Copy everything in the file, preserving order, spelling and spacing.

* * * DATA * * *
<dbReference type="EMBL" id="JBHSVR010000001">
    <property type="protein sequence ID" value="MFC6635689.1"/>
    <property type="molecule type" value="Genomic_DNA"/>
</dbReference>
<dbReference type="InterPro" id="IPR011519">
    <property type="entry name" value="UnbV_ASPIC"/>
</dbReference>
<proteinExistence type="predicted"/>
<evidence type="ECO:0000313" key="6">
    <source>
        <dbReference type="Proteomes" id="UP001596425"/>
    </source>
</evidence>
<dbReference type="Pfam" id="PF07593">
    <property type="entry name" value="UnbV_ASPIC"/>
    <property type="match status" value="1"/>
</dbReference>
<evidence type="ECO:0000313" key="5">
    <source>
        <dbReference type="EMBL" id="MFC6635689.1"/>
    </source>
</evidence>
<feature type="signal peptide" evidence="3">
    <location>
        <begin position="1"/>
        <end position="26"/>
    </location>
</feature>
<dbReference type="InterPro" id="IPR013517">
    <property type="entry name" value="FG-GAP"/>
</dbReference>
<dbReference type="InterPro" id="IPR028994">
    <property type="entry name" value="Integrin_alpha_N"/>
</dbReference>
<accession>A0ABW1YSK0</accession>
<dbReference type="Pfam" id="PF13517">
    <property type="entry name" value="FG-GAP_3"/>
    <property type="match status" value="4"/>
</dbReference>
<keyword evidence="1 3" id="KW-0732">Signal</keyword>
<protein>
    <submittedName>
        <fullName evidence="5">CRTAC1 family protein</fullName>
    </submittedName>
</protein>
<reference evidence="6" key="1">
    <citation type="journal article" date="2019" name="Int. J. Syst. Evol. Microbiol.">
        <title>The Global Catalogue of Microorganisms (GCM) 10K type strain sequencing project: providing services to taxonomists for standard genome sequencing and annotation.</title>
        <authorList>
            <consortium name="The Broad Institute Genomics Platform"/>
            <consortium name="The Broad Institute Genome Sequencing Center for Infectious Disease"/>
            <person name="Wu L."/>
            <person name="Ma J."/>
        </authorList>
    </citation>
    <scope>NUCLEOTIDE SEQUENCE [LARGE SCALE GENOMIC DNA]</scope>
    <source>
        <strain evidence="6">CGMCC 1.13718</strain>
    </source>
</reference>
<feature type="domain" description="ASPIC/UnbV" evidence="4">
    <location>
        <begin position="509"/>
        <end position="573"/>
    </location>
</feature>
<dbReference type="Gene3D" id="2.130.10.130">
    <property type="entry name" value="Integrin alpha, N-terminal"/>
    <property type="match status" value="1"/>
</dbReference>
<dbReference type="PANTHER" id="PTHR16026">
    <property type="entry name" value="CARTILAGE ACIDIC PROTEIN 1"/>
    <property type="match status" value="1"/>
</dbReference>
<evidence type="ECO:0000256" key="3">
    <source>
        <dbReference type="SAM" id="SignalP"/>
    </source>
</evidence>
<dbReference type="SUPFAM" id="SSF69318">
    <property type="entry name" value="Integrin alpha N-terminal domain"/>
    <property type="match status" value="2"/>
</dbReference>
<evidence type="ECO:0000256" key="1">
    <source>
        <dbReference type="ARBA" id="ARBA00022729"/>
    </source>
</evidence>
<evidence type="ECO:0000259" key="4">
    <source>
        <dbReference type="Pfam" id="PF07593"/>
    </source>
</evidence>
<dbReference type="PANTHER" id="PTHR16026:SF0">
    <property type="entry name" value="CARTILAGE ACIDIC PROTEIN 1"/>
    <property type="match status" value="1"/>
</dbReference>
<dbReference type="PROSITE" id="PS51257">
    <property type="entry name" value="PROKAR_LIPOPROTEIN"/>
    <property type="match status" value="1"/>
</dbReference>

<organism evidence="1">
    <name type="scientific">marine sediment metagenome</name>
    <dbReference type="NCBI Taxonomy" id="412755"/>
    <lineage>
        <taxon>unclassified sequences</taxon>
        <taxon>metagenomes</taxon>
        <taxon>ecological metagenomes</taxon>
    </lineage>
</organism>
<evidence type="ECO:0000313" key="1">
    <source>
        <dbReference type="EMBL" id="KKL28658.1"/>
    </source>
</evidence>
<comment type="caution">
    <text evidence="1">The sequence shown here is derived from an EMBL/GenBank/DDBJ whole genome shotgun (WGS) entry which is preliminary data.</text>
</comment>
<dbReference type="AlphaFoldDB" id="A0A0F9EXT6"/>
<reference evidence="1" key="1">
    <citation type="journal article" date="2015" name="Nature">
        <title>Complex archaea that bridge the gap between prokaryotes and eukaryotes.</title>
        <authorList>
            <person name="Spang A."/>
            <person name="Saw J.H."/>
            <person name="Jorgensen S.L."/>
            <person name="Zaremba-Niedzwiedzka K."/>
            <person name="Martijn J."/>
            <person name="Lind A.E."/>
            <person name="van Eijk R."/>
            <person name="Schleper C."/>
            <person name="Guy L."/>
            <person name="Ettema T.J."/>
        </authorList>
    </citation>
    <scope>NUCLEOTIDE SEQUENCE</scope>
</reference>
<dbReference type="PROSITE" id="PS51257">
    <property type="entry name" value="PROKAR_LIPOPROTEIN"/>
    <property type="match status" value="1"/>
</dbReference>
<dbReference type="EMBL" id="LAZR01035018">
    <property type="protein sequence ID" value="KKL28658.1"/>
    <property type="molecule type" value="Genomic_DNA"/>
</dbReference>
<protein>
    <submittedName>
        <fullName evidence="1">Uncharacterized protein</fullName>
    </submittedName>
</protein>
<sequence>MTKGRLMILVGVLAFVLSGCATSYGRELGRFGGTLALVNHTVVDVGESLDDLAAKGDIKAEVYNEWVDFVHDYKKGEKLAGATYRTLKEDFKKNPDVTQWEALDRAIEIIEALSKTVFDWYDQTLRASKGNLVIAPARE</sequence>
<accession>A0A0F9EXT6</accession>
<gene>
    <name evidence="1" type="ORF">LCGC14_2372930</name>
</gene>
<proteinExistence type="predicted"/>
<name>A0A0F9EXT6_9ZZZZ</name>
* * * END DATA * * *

<dbReference type="EMBL" id="JBHSVR010000001">
    <property type="protein sequence ID" value="MFC6635689.1"/>
    <property type="molecule type" value="Genomic_DNA"/>
</dbReference>
<dbReference type="InterPro" id="IPR011519">
    <property type="entry name" value="UnbV_ASPIC"/>
</dbReference>
<proteinExistence type="predicted"/>
<evidence type="ECO:0000313" key="6">
    <source>
        <dbReference type="Proteomes" id="UP001596425"/>
    </source>
</evidence>
<dbReference type="Pfam" id="PF07593">
    <property type="entry name" value="UnbV_ASPIC"/>
    <property type="match status" value="1"/>
</dbReference>
<evidence type="ECO:0000313" key="5">
    <source>
        <dbReference type="EMBL" id="MFC6635689.1"/>
    </source>
</evidence>
<feature type="signal peptide" evidence="3">
    <location>
        <begin position="1"/>
        <end position="26"/>
    </location>
</feature>
<dbReference type="InterPro" id="IPR013517">
    <property type="entry name" value="FG-GAP"/>
</dbReference>
<dbReference type="InterPro" id="IPR028994">
    <property type="entry name" value="Integrin_alpha_N"/>
</dbReference>
<accession>A0ABW1YSK0</accession>
<dbReference type="Pfam" id="PF13517">
    <property type="entry name" value="FG-GAP_3"/>
    <property type="match status" value="4"/>
</dbReference>
<keyword evidence="1 3" id="KW-0732">Signal</keyword>
<protein>
    <submittedName>
        <fullName evidence="5">CRTAC1 family protein</fullName>
    </submittedName>
</protein>
<reference evidence="6" key="1">
    <citation type="journal article" date="2019" name="Int. J. Syst. Evol. Microbiol.">
        <title>The Global Catalogue of Microorganisms (GCM) 10K type strain sequencing project: providing services to taxonomists for standard genome sequencing and annotation.</title>
        <authorList>
            <consortium name="The Broad Institute Genomics Platform"/>
            <consortium name="The Broad Institute Genome Sequencing Center for Infectious Disease"/>
            <person name="Wu L."/>
            <person name="Ma J."/>
        </authorList>
    </citation>
    <scope>NUCLEOTIDE SEQUENCE [LARGE SCALE GENOMIC DNA]</scope>
    <source>
        <strain evidence="6">CGMCC 1.13718</strain>
    </source>
</reference>
<feature type="domain" description="ASPIC/UnbV" evidence="4">
    <location>
        <begin position="509"/>
        <end position="573"/>
    </location>
</feature>
<dbReference type="Gene3D" id="2.130.10.130">
    <property type="entry name" value="Integrin alpha, N-terminal"/>
    <property type="match status" value="1"/>
</dbReference>
<dbReference type="PANTHER" id="PTHR16026">
    <property type="entry name" value="CARTILAGE ACIDIC PROTEIN 1"/>
    <property type="match status" value="1"/>
</dbReference>
<evidence type="ECO:0000256" key="3">
    <source>
        <dbReference type="SAM" id="SignalP"/>
    </source>
</evidence>
<dbReference type="SUPFAM" id="SSF69318">
    <property type="entry name" value="Integrin alpha N-terminal domain"/>
    <property type="match status" value="2"/>
</dbReference>
<evidence type="ECO:0000256" key="1">
    <source>
        <dbReference type="ARBA" id="ARBA00022729"/>
    </source>
</evidence>
<evidence type="ECO:0000259" key="4">
    <source>
        <dbReference type="Pfam" id="PF07593"/>
    </source>
</evidence>
<dbReference type="PANTHER" id="PTHR16026:SF0">
    <property type="entry name" value="CARTILAGE ACIDIC PROTEIN 1"/>
    <property type="match status" value="1"/>
</dbReference>
<dbReference type="PROSITE" id="PS51257">
    <property type="entry name" value="PROKAR_LIPOPROTEIN"/>
    <property type="match status" value="1"/>
</dbReference>

<organism evidence="1">
    <name type="scientific">marine sediment metagenome</name>
    <dbReference type="NCBI Taxonomy" id="412755"/>
    <lineage>
        <taxon>unclassified sequences</taxon>
        <taxon>metagenomes</taxon>
        <taxon>ecological metagenomes</taxon>
    </lineage>
</organism>
<evidence type="ECO:0000313" key="1">
    <source>
        <dbReference type="EMBL" id="KKL28658.1"/>
    </source>
</evidence>
<comment type="caution">
    <text evidence="1">The sequence shown here is derived from an EMBL/GenBank/DDBJ whole genome shotgun (WGS) entry which is preliminary data.</text>
</comment>
<dbReference type="AlphaFoldDB" id="A0A0F9EXT6"/>
<reference evidence="1" key="1">
    <citation type="journal article" date="2015" name="Nature">
        <title>Complex archaea that bridge the gap between prokaryotes and eukaryotes.</title>
        <authorList>
            <person name="Spang A."/>
            <person name="Saw J.H."/>
            <person name="Jorgensen S.L."/>
            <person name="Zaremba-Niedzwiedzka K."/>
            <person name="Martijn J."/>
            <person name="Lind A.E."/>
            <person name="van Eijk R."/>
            <person name="Schleper C."/>
            <person name="Guy L."/>
            <person name="Ettema T.J."/>
        </authorList>
    </citation>
    <scope>NUCLEOTIDE SEQUENCE</scope>
</reference>
<dbReference type="PROSITE" id="PS51257">
    <property type="entry name" value="PROKAR_LIPOPROTEIN"/>
    <property type="match status" value="1"/>
</dbReference>
<dbReference type="EMBL" id="LAZR01035018">
    <property type="protein sequence ID" value="KKL28658.1"/>
    <property type="molecule type" value="Genomic_DNA"/>
</dbReference>
<protein>
    <submittedName>
        <fullName evidence="1">Uncharacterized protein</fullName>
    </submittedName>
</protein>
<sequence>MTKGRLMILVGVLAFVLSGCATSYGRELGRFGGTLALVNHTVVDVGESLDDLAAKGDIKAEVYNEWVDFVHDYKKGEKLAGATYRTLKEDFKKNPDVTQWEALDRAIEIIEALSKTVFDWYDQTLRASKGNLVIAPARE</sequence>
<accession>A0A0F9EXT6</accession>
<gene>
    <name evidence="1" type="ORF">LCGC14_2372930</name>
</gene>
<proteinExistence type="predicted"/>
<name>A0A0F9EXT6_9ZZZZ</name>